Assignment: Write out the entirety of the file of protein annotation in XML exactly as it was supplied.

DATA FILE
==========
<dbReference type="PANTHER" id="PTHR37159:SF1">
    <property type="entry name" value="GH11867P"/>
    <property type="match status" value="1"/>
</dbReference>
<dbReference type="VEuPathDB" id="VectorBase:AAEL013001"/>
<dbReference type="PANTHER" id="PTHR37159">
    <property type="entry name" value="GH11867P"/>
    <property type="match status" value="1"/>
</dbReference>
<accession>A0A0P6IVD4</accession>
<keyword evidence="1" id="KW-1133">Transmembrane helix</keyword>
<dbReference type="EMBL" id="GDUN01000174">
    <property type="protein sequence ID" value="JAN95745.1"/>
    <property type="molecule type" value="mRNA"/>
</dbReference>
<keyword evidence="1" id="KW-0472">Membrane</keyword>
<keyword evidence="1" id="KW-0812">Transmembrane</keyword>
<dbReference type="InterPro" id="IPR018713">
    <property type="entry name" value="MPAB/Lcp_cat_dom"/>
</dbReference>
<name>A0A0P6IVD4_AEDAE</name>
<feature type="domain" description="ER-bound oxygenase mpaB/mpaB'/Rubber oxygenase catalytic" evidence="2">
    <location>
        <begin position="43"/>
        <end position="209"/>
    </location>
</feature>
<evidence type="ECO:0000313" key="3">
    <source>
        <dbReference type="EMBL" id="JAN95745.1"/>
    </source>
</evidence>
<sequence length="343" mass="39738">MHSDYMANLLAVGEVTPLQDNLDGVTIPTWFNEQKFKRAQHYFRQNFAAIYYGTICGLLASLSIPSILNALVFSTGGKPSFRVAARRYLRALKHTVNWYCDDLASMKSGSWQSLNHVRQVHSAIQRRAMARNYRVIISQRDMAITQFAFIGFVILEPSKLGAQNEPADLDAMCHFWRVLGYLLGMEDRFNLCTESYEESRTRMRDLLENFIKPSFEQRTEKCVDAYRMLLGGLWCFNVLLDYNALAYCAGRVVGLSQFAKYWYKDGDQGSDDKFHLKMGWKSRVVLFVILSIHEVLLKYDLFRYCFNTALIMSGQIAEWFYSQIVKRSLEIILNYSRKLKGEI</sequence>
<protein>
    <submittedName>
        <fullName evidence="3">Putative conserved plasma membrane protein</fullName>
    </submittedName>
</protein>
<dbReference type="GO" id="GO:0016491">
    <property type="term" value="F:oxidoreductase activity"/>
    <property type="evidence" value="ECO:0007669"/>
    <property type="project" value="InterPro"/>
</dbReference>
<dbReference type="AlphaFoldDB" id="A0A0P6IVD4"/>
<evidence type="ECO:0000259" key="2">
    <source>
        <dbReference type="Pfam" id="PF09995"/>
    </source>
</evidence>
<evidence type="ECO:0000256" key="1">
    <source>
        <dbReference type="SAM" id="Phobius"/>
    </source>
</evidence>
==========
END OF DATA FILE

<dbReference type="PANTHER" id="PTHR37159:SF1">
    <property type="entry name" value="GH11867P"/>
    <property type="match status" value="1"/>
</dbReference>
<dbReference type="VEuPathDB" id="VectorBase:AAEL013001"/>
<dbReference type="PANTHER" id="PTHR37159">
    <property type="entry name" value="GH11867P"/>
    <property type="match status" value="1"/>
</dbReference>
<accession>A0A0P6IVD4</accession>
<keyword evidence="1" id="KW-1133">Transmembrane helix</keyword>
<dbReference type="EMBL" id="GDUN01000174">
    <property type="protein sequence ID" value="JAN95745.1"/>
    <property type="molecule type" value="mRNA"/>
</dbReference>
<keyword evidence="1" id="KW-0472">Membrane</keyword>
<keyword evidence="1" id="KW-0812">Transmembrane</keyword>
<dbReference type="InterPro" id="IPR018713">
    <property type="entry name" value="MPAB/Lcp_cat_dom"/>
</dbReference>
<name>A0A0P6IVD4_AEDAE</name>
<feature type="domain" description="ER-bound oxygenase mpaB/mpaB'/Rubber oxygenase catalytic" evidence="2">
    <location>
        <begin position="43"/>
        <end position="209"/>
    </location>
</feature>
<evidence type="ECO:0000313" key="3">
    <source>
        <dbReference type="EMBL" id="JAN95745.1"/>
    </source>
</evidence>
<sequence length="343" mass="39738">MHSDYMANLLAVGEVTPLQDNLDGVTIPTWFNEQKFKRAQHYFRQNFAAIYYGTICGLLASLSIPSILNALVFSTGGKPSFRVAARRYLRALKHTVNWYCDDLASMKSGSWQSLNHVRQVHSAIQRRAMARNYRVIISQRDMAITQFAFIGFVILEPSKLGAQNEPADLDAMCHFWRVLGYLLGMEDRFNLCTESYEESRTRMRDLLENFIKPSFEQRTEKCVDAYRMLLGGLWCFNVLLDYNALAYCAGRVVGLSQFAKYWYKDGDQGSDDKFHLKMGWKSRVVLFVILSIHEVLLKYDLFRYCFNTALIMSGQIAEWFYSQIVKRSLEIILNYSRKLKGEI</sequence>
<protein>
    <submittedName>
        <fullName evidence="3">Putative conserved plasma membrane protein</fullName>
    </submittedName>
</protein>
<dbReference type="GO" id="GO:0016491">
    <property type="term" value="F:oxidoreductase activity"/>
    <property type="evidence" value="ECO:0007669"/>
    <property type="project" value="InterPro"/>
</dbReference>
<dbReference type="AlphaFoldDB" id="A0A0P6IVD4"/>
<evidence type="ECO:0000259" key="2">
    <source>
        <dbReference type="Pfam" id="PF09995"/>
    </source>
</evidence>
<evidence type="ECO:0000256" key="1">
    <source>
        <dbReference type="SAM" id="Phobius"/>
    </source>
</evidence>